## Properties of Metric Spaces of Measure Rings

Today we collect a few facts about the metric space associated to a measure ring .

First of all, the metric on is translation-invariant. That is, if , , and are sets in with finite measure, then . Indeed, we calculate

Next we need to define an “atom” of a measure ring to be a minimal nonzero element. That is, it’s an element so that if then either or . We also define a measure ring to be “non-atomic” if it has no atoms. As a quick result: a totally -finite measure ring can have at most countably many atoms, since must contain all of them, and no two of them can have a nontrivial intersection — if there were uncountably many of them, any decomposition of could only cover countably many of them.

On the other hand, we define a metric space to be “convex” if for any two distinct elements and there is an element between them. That is, is neither nor , and it satisfies the equation . We assert that the metric space of a -finite measure ring is convex if and only if the measure ring is non-atomic.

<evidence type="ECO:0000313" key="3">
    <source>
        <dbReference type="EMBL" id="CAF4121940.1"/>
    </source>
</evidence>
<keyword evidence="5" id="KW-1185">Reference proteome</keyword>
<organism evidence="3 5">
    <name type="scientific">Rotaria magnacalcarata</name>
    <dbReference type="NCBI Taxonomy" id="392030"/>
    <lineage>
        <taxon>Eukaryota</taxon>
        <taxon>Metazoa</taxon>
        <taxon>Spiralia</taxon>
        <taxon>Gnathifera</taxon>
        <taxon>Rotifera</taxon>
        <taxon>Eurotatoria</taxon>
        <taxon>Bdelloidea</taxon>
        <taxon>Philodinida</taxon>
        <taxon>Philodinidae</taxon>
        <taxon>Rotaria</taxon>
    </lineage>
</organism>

Let and be elements of . Without loss of generality we can assume that by using the translation-invariance of . Indeed, we can replace with and with . There will be an element between and if and only if is between and .

So for any is there an element between and ? Such a will satisfy

This is only possible if , which means that , and so . But for to be between and it cannot be equal to either of them, which means that cannot be an atom for any with . Since we can decompose any into a countable union of elements of finite measure, no element of infinite measure can be an atom either.

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Sir,

What else can be said of the metric space (X,d_m) associated to a measure ring (S,m) if we assume more structure for S?

For example I was wondering about this: if S is the Borel sigma algebra on a compact group G with Haar measure, must the associated metric space be compact?

Thank you

Comment by Saul | January 23, 2011 |

I’m not really sure offhand what can be said. Though it’s certainly an interesting question worth investigating.

Comment by John Armstrong | January 23, 2011 |